Love Plays No Favorites
“… we have heard of your faith in Christ Jesus and of the love you have for all God’s people…” (Colossians 1:4 NIV)
When the apostle Paul wrote to the church in Colossae, he told them how he thanked God when he learned of “the love you have for all God’s people.” Notice the spiritual health of that congregation. It wasn’t measured in attendance figures or magnificent buildings but in what really counts before God—love. And it wasn’t just love for some people who were easily lovable or with the same ethnic background. No, he rejoiced in their reputation for loving all the people of God. What a great reputation to have before an unbelieving world!
Instead of a color-blind love like God’s, culture, ethnicity, and race dominate the atmosphere of too much of our church life. Some groups just know they’re not especially welcomed in some churches—it would be better if they stayed with their “own kind.” Others have experienced churches where anger and resentment roil beneath the surface. It seems as if many congregations build walls to keep out anyone not like them instead of welcoming their brothers and sisters—like Jesus did—in love. We like to talk about love, but it’s seldom the divine kind that encompasses “all the saints.”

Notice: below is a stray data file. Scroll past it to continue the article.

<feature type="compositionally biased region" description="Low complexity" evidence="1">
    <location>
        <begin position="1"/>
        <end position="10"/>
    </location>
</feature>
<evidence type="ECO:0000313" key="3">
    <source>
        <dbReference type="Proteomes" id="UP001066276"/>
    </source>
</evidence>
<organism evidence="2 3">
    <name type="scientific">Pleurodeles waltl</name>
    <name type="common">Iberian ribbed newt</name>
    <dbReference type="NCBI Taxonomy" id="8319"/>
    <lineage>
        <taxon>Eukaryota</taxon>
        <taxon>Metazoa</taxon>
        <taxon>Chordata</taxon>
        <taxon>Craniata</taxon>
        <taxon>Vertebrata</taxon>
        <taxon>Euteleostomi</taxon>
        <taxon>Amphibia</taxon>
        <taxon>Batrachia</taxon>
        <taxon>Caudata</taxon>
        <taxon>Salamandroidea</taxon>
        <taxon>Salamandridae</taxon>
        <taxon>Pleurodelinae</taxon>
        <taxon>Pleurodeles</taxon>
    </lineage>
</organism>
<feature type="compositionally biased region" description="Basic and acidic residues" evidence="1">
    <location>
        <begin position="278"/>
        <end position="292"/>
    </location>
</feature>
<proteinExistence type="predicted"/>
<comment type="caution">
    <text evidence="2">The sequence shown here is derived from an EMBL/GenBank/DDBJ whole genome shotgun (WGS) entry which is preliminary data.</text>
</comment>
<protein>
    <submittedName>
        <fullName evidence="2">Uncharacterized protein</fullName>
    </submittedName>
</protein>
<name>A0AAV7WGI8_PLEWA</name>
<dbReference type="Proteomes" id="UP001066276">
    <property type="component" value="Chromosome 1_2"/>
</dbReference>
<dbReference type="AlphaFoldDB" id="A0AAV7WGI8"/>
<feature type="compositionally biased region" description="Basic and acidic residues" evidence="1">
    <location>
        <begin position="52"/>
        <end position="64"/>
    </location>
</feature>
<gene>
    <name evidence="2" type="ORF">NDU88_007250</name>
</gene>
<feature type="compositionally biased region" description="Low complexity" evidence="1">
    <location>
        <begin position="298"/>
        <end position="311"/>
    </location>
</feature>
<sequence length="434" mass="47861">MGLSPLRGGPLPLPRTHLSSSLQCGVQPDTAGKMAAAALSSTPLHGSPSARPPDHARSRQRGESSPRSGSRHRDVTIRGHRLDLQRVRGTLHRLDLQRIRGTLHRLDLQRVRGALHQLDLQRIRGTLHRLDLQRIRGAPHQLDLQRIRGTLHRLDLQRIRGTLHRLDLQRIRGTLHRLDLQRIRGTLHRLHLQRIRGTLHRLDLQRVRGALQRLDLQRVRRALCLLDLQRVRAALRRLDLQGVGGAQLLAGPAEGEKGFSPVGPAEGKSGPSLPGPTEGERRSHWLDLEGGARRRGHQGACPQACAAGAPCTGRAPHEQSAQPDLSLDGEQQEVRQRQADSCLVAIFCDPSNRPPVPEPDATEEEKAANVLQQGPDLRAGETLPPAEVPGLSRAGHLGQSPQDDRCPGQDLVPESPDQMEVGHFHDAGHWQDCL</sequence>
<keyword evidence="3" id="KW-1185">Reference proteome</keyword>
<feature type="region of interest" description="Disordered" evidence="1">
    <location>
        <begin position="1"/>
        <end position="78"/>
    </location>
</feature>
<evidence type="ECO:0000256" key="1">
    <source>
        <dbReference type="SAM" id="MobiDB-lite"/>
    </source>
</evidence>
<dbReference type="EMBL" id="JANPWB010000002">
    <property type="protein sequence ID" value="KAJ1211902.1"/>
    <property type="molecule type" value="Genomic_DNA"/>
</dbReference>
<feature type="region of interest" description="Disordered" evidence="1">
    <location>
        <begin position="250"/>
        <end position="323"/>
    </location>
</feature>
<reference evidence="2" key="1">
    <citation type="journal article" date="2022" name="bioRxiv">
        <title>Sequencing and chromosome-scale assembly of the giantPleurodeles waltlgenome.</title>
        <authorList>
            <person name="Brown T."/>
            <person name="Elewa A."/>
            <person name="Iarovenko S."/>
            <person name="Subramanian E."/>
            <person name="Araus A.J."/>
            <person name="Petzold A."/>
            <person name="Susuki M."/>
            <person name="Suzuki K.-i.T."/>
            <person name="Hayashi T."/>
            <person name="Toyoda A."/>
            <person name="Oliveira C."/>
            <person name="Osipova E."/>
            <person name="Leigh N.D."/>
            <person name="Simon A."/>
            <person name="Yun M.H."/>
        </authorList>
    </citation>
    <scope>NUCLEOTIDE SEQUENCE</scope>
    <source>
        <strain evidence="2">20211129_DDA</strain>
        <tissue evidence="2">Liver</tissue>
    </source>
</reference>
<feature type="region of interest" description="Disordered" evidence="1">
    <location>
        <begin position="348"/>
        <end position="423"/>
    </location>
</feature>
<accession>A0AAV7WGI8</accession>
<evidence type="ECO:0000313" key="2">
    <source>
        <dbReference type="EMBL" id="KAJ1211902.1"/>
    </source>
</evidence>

Once while I was overseas, a friend of mine arranged a meeting with a small group of Christian businessmen. He wanted me to share a specific financial challenge our church was facing in downtown Brooklyn with hopes that these men might be able to help us. When I completed my short, informal presentation, they quite frankly laid out their position. Although blessed with great financial resources, and although extreme poverty rarely exists in their country, they said they only helped “their own kind.” The thought of reaching out in love to people who were not like them seemed unthinkable.
Too often, isn’t that our subconscious frame of reference? If the people are “different”—meaning not our color or ethnicity, or not a part of our congregation or denomination—their plight in life rarely touches our hearts. But God’s love knows no such parameters. It’s free flowing and as wide as the world. It recognizes no outward distinction and overflows every human wall of separation. It’s the love of God, his very essence. God sent Jesus into a world that was as much different or “other” to his holy nature as one could imagine. But divine love has only one target group—the entire human race! God’s love plays no favorites. His followers on earth were given the Holy Spirit so we could “be imitators of God… and live a life of love, just as Christ loved us and gave himself up for us as a fragrant offering and sacrifice to God” (Ephesians 5:1-2, emphasis added).
-Pastor Cymbala (excerpted and adapted from Spirit Rising)
Read Colossians 1:3-14.